The project, program and portfolio management (PPM or P3M3) is a framework to help organizations assess their strengths and weaknesses. When it comes to selecting a PPM tool for your organization, flexibility is crucial. The tool should be adaptable to the Agile, PMBOK or PRINCE2 framework. With all projects being different in scope and size, so should your ability to match the right delivery approach. The tool is to standardize key attributes and to support higher project maturity levels regardless of method type.
Understanding the nuances between each methodology can be mind boggling. Every consulting, accountancy and software company will tell you something different. Selecting the right PPM software tool will depend on the business environment, the size and complexities of projects, budgets, as well as, resources (local or distributed team).
Agile PPM is considered the hybrid approach. It breaks out the seven project events into little portions. So each event could be its own mini-project. This is a responsive approach to project management. It is said to have higher satisfaction scores for stakeholders and project teams because of the collaborative approach. As well, there is less documentation done upfront. This approach is popular in IT environments or for software development. However, its roots are from lean manufacturing.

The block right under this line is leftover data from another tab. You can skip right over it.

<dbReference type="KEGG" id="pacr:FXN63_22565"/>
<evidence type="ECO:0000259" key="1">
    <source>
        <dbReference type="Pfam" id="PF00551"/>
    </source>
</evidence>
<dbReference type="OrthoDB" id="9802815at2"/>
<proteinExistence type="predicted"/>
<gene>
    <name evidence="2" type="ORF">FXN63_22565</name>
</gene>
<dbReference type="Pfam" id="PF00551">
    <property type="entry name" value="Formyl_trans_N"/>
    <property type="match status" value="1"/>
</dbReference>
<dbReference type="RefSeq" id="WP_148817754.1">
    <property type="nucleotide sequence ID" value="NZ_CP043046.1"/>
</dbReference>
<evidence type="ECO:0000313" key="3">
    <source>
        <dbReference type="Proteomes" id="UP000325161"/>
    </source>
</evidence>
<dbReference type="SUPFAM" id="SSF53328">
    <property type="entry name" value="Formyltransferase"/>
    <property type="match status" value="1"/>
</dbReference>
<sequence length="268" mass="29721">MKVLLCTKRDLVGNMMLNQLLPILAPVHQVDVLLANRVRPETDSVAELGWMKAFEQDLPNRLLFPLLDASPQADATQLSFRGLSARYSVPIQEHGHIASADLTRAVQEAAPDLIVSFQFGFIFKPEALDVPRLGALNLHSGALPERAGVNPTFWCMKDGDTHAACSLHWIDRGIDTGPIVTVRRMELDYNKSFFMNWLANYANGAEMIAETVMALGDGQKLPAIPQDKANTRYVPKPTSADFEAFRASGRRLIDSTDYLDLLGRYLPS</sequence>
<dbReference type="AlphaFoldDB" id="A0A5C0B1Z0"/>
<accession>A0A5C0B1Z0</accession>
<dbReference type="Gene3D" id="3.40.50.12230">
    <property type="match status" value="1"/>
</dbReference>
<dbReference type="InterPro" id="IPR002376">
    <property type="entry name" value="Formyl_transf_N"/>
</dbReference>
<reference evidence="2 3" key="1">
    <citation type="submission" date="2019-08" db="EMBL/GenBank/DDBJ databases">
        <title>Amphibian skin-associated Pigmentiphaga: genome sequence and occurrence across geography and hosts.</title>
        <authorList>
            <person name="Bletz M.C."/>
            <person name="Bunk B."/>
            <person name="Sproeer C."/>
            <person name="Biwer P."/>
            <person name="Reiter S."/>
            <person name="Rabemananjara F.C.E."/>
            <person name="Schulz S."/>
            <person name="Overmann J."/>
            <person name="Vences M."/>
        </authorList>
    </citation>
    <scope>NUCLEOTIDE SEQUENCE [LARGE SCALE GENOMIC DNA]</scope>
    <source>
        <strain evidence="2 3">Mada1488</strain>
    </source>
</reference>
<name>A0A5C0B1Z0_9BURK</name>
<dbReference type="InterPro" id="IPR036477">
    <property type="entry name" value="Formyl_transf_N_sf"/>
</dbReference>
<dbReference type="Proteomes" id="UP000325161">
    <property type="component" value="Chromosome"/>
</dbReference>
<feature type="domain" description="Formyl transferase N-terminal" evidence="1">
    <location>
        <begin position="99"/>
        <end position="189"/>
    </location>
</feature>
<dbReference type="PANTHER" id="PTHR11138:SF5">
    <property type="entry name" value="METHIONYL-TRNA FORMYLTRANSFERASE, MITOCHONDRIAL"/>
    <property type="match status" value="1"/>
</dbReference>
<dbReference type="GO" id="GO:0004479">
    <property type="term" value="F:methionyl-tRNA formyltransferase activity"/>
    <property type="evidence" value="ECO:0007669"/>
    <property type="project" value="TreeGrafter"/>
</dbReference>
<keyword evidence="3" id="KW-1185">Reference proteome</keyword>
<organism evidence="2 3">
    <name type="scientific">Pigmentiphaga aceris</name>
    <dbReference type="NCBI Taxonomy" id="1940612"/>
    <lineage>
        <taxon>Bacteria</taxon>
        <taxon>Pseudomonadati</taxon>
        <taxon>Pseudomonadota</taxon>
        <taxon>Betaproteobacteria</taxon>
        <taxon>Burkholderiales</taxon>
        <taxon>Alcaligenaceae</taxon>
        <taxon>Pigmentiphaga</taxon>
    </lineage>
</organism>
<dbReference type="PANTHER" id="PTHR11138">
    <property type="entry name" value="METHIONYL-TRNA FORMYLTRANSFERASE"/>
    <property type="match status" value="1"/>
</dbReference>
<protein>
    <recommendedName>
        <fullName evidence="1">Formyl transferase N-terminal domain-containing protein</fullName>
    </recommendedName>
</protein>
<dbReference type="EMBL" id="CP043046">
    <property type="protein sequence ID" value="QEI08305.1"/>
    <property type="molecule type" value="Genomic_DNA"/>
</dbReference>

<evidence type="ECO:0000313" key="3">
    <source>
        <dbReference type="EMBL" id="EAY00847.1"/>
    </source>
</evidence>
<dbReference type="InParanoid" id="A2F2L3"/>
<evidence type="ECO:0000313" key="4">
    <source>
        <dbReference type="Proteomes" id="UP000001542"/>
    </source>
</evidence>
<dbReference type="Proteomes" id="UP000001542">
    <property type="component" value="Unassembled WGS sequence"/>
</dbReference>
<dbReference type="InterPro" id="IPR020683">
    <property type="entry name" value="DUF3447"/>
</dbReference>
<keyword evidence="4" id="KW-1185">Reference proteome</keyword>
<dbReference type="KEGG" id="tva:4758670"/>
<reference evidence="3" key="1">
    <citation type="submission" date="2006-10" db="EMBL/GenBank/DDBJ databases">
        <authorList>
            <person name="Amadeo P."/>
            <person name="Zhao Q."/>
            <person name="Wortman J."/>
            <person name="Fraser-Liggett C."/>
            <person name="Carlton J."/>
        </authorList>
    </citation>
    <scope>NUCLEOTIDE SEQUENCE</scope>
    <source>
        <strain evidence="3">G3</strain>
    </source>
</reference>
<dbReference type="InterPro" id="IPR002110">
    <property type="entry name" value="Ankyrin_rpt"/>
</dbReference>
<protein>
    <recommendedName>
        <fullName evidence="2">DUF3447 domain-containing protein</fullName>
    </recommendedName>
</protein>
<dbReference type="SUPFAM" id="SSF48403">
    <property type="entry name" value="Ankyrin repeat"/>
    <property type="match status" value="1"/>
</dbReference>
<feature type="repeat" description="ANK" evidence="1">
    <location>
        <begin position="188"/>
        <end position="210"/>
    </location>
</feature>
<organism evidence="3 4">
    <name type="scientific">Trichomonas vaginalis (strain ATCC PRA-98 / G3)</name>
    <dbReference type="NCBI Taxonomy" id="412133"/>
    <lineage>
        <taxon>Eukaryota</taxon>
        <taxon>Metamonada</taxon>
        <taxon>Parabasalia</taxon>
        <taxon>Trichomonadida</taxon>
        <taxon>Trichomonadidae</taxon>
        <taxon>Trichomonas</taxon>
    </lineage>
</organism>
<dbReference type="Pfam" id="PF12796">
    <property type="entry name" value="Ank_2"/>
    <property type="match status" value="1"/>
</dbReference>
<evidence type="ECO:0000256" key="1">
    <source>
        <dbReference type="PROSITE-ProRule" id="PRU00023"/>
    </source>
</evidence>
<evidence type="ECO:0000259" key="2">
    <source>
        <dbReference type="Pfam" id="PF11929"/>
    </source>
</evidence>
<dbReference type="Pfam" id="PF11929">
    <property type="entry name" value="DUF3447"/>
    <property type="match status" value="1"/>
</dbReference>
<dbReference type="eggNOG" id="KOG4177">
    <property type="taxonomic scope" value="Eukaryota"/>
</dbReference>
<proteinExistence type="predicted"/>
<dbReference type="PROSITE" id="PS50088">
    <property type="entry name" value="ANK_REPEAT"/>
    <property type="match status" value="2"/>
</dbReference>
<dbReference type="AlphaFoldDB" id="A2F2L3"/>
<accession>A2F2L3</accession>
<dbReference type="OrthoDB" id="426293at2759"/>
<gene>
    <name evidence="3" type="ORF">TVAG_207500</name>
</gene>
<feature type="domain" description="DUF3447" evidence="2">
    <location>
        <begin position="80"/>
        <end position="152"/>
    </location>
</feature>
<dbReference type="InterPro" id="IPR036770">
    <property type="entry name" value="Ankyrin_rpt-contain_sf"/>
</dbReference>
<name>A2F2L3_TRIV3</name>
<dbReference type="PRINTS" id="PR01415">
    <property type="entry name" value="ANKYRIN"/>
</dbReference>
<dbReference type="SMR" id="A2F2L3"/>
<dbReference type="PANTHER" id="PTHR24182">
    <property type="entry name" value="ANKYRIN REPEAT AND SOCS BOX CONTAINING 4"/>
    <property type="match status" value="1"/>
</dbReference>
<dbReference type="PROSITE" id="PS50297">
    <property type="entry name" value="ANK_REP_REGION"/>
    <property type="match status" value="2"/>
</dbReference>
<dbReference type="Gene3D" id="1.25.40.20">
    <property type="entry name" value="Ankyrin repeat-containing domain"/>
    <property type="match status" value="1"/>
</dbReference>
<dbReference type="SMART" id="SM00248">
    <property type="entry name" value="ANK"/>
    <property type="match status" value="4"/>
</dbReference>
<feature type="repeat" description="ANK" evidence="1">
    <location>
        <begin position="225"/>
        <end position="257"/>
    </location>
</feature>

PMBOK PPM is a knowledge-based approach or best practice of project management. This approach puts the Project Manager in control. Experience is a key requirement for ensuring that budgets are properly managed. The 10 knowledge areas focus on managing work break down structures (WBS) and roll up costs for all activities. This approach is documentation heavy. For a small project, it may weigh down the costs in a project. However, it is a gold standard.
PRINCE2 PPM is the big brother approach to project management. It has seven process steps with decisions being made from top-down. The focus is around business case and value, versus project plan. This approach is best suited for large matrix-based, global organizations. It was originally developed by the Office of Government Commerce in the United Kingdom.
Keeping it simple
On the simplistic side of PPM, is a work management tool. It supports the day-to-day project tracking and costing attributes of a life cycle. It is a work tool to manage the project’s health, resource demand and work allocation requirements from planning to delivery. A PPM work management solution delivers a quick return on investment (ROI) and minimizes risks.
Five key areas that work management PPM should address
Costs: project financial controls and budgets versus actuals
Vendors: contract and procurement management
Time: scheduling and allocation of resources
People: capacity planning and resource utilization
Communications: KPIs, reports and RAG status (red, amber and green traffic lights)